A European Union summit on Friday is likely to see more arguments over whether to expand the euro-bailout fund. But how are the EU's worst debt-ridden countries doing one year after Greece's financial meltdown?
Officials hope a bailout fund will fend off greater problems
Just a year ago Greece kicked off the European debt crisis. In March 2010, eurozone countries put together a rescue package for the heavily indebted nation, followed two months later by the European Stability Mechanism, essentially a euro-bailout fund.
Both European Economic and Monetary Affairs Commissioner Olli Rehn and European Commission President Jose Manuel Barroso support expanding the bailout fund, warning of indebted nations needing to issue even more new debt as old bonds run have to be paid off. In that light, they see the bailout fund as necessary to the stability of the currency.
"The intention of the bailout fund was to make clear to the financial markets: "Here comes the big club. It's not worth it to speculate on the peripheral countries because countries won't be allowed to fall into bankruptcy," euro-expert Jürgen Matthes of the Cologne-based Institute of German Economy told Deutsche Welle.
In order to bring this about, the bailout fund must be big enough. But there was doubt over whether the fund would be capable of providing a safety net big enough for countries like Spain. The fund totals 750 billion euros, but because a large portion of that must be deposited as guaranties, not even 440 billion are available.
Olli Rehn supports expanding the bailout fund
But such speculation is absolutely unnecessary, according to Wolfgang Gerke of the Bavarian Finance Center in Munich. He told Deutsche Welle it was "very dangerous when it is publicly discussed whether the bailout fund is big enough before it is even utilized. When this big fund is announced as a bailout, the pressure on these countries will decrease and they will be able to get by without any major bailout action."
Dynamic economies can absorb the crisis
The situation may not be as dramatic as some portray it. Italy did have to take on an extra 270 billion euros in debt this year, but the country's dynamic economy will help it come through fine.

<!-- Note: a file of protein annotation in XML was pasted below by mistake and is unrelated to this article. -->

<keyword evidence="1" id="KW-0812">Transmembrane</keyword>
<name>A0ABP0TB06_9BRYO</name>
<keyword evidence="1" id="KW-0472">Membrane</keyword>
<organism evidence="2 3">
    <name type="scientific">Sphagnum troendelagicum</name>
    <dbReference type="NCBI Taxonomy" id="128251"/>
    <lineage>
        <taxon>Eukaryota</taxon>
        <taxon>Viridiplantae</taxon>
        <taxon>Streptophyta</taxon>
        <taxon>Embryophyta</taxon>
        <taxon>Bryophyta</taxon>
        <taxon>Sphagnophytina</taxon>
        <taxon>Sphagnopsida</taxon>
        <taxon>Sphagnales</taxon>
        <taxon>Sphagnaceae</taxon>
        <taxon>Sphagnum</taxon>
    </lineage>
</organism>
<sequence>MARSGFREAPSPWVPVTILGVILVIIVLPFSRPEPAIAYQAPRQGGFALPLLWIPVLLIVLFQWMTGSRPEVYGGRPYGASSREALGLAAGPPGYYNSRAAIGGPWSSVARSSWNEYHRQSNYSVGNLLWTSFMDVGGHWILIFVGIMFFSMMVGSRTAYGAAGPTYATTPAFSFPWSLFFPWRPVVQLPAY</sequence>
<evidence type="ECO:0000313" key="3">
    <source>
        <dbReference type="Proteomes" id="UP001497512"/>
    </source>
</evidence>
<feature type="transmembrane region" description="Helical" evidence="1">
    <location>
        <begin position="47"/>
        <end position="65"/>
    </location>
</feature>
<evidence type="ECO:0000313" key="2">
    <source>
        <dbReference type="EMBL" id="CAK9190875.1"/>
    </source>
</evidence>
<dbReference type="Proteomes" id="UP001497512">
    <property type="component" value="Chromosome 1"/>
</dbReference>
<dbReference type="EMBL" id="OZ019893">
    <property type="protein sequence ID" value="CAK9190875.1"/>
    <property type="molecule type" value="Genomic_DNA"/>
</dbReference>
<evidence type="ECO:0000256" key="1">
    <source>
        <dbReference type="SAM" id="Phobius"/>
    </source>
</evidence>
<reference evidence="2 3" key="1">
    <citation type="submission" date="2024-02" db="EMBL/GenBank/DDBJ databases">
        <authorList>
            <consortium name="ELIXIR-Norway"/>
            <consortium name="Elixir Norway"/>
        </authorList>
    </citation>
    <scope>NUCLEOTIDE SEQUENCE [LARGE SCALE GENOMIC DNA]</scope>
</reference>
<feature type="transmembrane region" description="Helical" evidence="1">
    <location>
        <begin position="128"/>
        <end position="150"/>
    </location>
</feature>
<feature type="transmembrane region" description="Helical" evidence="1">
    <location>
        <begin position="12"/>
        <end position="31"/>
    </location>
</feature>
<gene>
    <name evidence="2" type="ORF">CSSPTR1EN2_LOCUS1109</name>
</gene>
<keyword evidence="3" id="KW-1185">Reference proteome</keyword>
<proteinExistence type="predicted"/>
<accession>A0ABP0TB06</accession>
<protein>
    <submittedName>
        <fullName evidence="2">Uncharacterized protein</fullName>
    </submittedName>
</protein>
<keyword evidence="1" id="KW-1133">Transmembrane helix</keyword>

Gerke said Italy has an economy that "is financed by very solid banks that have hardly been shaken by the crisis." Similarly Spain may have "big problems with real-estate credit in its savings and loans banks," but other Spanish banks have a "solid worldwide" footing.
Portugal, which lies in the middle of the debt-problem countries, successfully issued state bonds at an acceptable interest rate, Matthes said. However he warned that markets can react very sensitively, and whether Portugal's success could also apply to Spain or Greece is not yet clear.
"Little rumors, which often surface just before the day of bond auctions, can suddenly turn everything on its head," he said.
Not all political crises unsettle investors
Portugal's minority government has also been successful at weathering the crisis and building confidence among creditors.
Political instability has taken a financial toll on Belgium
Much worse is the situation in Belgium, where the seven-months-and-counting lack of an elected government continues to wreak havoc on borrowing. Ireland's coalition has also collapsed, in large part due to the dismal state finances.
In Belgium's case, the economic crisis has had an inverse effect on politics: As financial markets get more nervous, pressure to unite politically increases.
"We'll see if the process of unification is accelerated by rising interest rates," said Matthes.
In that way, he added, the crisis can have a positive effect - which is also possible in Ireland, Greece and Portugal. The crisis may lead to structural reforms that ultimately help Europe become more competitive.
Author: Fabian Schmidt / acb
Editor: Andreas Illmer